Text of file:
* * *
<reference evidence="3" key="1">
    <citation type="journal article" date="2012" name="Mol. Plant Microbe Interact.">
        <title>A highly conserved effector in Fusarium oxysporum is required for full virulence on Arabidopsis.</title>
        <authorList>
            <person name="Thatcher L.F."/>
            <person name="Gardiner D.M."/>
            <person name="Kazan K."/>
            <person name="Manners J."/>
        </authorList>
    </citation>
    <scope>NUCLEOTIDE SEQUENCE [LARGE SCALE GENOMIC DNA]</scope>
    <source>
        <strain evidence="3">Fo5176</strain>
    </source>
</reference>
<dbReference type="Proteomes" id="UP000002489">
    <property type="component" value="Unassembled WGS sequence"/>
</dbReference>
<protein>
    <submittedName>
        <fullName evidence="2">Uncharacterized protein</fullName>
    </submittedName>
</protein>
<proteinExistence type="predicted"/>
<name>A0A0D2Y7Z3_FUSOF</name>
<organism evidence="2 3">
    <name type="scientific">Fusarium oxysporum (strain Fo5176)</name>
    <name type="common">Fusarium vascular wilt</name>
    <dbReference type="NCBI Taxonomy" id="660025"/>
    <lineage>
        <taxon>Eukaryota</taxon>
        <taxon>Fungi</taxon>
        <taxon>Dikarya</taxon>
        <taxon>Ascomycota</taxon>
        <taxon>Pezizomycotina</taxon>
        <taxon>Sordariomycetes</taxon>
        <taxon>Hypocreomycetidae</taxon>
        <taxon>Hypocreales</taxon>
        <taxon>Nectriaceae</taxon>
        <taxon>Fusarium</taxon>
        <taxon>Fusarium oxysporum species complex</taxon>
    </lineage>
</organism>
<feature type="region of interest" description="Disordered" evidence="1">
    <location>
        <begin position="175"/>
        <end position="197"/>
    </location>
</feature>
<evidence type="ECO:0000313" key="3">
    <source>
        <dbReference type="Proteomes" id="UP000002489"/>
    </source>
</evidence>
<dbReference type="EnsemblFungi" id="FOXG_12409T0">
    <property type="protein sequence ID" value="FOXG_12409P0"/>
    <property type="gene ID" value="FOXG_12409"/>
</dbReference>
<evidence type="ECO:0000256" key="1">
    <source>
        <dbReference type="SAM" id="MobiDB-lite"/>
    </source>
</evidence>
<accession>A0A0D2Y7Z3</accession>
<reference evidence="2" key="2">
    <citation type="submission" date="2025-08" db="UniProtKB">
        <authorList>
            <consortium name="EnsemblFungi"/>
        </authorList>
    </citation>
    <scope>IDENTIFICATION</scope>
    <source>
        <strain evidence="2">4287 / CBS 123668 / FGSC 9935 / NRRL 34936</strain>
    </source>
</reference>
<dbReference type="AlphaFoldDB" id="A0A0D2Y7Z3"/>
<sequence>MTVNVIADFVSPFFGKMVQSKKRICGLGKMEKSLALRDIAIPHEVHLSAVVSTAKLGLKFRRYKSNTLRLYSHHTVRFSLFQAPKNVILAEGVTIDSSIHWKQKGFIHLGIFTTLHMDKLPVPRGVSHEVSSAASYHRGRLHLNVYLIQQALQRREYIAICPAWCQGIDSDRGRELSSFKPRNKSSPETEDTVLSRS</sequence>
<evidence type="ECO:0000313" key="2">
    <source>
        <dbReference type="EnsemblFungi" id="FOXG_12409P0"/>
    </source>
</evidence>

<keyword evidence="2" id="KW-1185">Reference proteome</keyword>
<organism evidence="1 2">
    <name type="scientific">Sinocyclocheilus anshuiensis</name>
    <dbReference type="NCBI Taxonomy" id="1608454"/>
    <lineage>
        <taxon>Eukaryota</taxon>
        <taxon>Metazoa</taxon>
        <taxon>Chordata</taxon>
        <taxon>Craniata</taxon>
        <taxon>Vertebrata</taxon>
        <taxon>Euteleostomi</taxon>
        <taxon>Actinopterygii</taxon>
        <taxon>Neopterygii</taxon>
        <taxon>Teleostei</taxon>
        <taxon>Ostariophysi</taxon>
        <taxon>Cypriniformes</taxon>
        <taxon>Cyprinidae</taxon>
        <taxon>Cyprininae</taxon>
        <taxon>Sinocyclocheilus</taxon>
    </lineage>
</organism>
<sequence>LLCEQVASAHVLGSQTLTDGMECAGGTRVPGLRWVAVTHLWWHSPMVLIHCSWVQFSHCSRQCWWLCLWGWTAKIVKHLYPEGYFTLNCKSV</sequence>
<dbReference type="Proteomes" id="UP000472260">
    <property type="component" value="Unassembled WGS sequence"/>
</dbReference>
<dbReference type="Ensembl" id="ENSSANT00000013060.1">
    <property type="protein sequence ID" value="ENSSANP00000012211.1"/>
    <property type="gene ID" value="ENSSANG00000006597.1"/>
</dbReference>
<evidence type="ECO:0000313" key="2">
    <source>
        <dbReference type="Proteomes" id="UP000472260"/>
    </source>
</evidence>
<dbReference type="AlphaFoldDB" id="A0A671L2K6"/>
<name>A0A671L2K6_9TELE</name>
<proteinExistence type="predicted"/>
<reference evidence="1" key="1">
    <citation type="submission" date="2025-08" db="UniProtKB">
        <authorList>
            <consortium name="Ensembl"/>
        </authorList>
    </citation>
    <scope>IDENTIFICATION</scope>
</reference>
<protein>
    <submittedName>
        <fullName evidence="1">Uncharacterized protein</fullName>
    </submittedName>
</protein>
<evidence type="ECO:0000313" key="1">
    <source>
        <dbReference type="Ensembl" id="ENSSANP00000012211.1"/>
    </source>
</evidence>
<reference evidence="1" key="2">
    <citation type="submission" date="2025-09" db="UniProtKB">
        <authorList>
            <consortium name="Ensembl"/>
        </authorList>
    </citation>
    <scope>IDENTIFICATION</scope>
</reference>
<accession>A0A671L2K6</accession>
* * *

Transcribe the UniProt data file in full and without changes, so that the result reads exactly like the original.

<reference evidence="3" key="1">
    <citation type="journal article" date="2012" name="Mol. Plant Microbe Interact.">
        <title>A highly conserved effector in Fusarium oxysporum is required for full virulence on Arabidopsis.</title>
        <authorList>
            <person name="Thatcher L.F."/>
            <person name="Gardiner D.M."/>
            <person name="Kazan K."/>
            <person name="Manners J."/>
        </authorList>
    </citation>
    <scope>NUCLEOTIDE SEQUENCE [LARGE SCALE GENOMIC DNA]</scope>
    <source>
        <strain evidence="3">Fo5176</strain>
    </source>
</reference>
<dbReference type="Proteomes" id="UP000002489">
    <property type="component" value="Unassembled WGS sequence"/>
</dbReference>
<protein>
    <submittedName>
        <fullName evidence="2">Uncharacterized protein</fullName>
    </submittedName>
</protein>
<proteinExistence type="predicted"/>
<name>A0A0D2Y7Z3_FUSOF</name>
<organism evidence="2 3">
    <name type="scientific">Fusarium oxysporum (strain Fo5176)</name>
    <name type="common">Fusarium vascular wilt</name>
    <dbReference type="NCBI Taxonomy" id="660025"/>
    <lineage>
        <taxon>Eukaryota</taxon>
        <taxon>Fungi</taxon>
        <taxon>Dikarya</taxon>
        <taxon>Ascomycota</taxon>
        <taxon>Pezizomycotina</taxon>
        <taxon>Sordariomycetes</taxon>
        <taxon>Hypocreomycetidae</taxon>
        <taxon>Hypocreales</taxon>
        <taxon>Nectriaceae</taxon>
        <taxon>Fusarium</taxon>
        <taxon>Fusarium oxysporum species complex</taxon>
    </lineage>
</organism>
<feature type="region of interest" description="Disordered" evidence="1">
    <location>
        <begin position="175"/>
        <end position="197"/>
    </location>
</feature>
<evidence type="ECO:0000313" key="3">
    <source>
        <dbReference type="Proteomes" id="UP000002489"/>
    </source>
</evidence>
<dbReference type="EnsemblFungi" id="FOXG_12409T0">
    <property type="protein sequence ID" value="FOXG_12409P0"/>
    <property type="gene ID" value="FOXG_12409"/>
</dbReference>
<evidence type="ECO:0000256" key="1">
    <source>
        <dbReference type="SAM" id="MobiDB-lite"/>
    </source>
</evidence>
<accession>A0A0D2Y7Z3</accession>
<reference evidence="2" key="2">
    <citation type="submission" date="2025-08" db="UniProtKB">
        <authorList>
            <consortium name="EnsemblFungi"/>
        </authorList>
    </citation>
    <scope>IDENTIFICATION</scope>
    <source>
        <strain evidence="2">4287 / CBS 123668 / FGSC 9935 / NRRL 34936</strain>
    </source>
</reference>
<dbReference type="AlphaFoldDB" id="A0A0D2Y7Z3"/>
<sequence>MTVNVIADFVSPFFGKMVQSKKRICGLGKMEKSLALRDIAIPHEVHLSAVVSTAKLGLKFRRYKSNTLRLYSHHTVRFSLFQAPKNVILAEGVTIDSSIHWKQKGFIHLGIFTTLHMDKLPVPRGVSHEVSSAASYHRGRLHLNVYLIQQALQRREYIAICPAWCQGIDSDRGRELSSFKPRNKSSPETEDTVLSRS</sequence>
<evidence type="ECO:0000313" key="2">
    <source>
        <dbReference type="EnsemblFungi" id="FOXG_12409P0"/>
    </source>
</evidence>

<keyword evidence="2" id="KW-1185">Reference proteome</keyword>
<organism evidence="1 2">
    <name type="scientific">Sinocyclocheilus anshuiensis</name>
    <dbReference type="NCBI Taxonomy" id="1608454"/>
    <lineage>
        <taxon>Eukaryota</taxon>
        <taxon>Metazoa</taxon>
        <taxon>Chordata</taxon>
        <taxon>Craniata</taxon>
        <taxon>Vertebrata</taxon>
        <taxon>Euteleostomi</taxon>
        <taxon>Actinopterygii</taxon>
        <taxon>Neopterygii</taxon>
        <taxon>Teleostei</taxon>
        <taxon>Ostariophysi</taxon>
        <taxon>Cypriniformes</taxon>
        <taxon>Cyprinidae</taxon>
        <taxon>Cyprininae</taxon>
        <taxon>Sinocyclocheilus</taxon>
    </lineage>
</organism>
<sequence>LLCEQVASAHVLGSQTLTDGMECAGGTRVPGLRWVAVTHLWWHSPMVLIHCSWVQFSHCSRQCWWLCLWGWTAKIVKHLYPEGYFTLNCKSV</sequence>
<dbReference type="Proteomes" id="UP000472260">
    <property type="component" value="Unassembled WGS sequence"/>
</dbReference>
<dbReference type="Ensembl" id="ENSSANT00000013060.1">
    <property type="protein sequence ID" value="ENSSANP00000012211.1"/>
    <property type="gene ID" value="ENSSANG00000006597.1"/>
</dbReference>
<evidence type="ECO:0000313" key="2">
    <source>
        <dbReference type="Proteomes" id="UP000472260"/>
    </source>
</evidence>
<dbReference type="AlphaFoldDB" id="A0A671L2K6"/>
<name>A0A671L2K6_9TELE</name>
<proteinExistence type="predicted"/>
<reference evidence="1" key="1">
    <citation type="submission" date="2025-08" db="UniProtKB">
        <authorList>
            <consortium name="Ensembl"/>
        </authorList>
    </citation>
    <scope>IDENTIFICATION</scope>
</reference>
<protein>
    <submittedName>
        <fullName evidence="1">Uncharacterized protein</fullName>
    </submittedName>
</protein>
<evidence type="ECO:0000313" key="1">
    <source>
        <dbReference type="Ensembl" id="ENSSANP00000012211.1"/>
    </source>
</evidence>
<reference evidence="1" key="2">
    <citation type="submission" date="2025-09" db="UniProtKB">
        <authorList>
            <consortium name="Ensembl"/>
        </authorList>
    </citation>
    <scope>IDENTIFICATION</scope>
</reference>
<accession>A0A671L2K6</accession>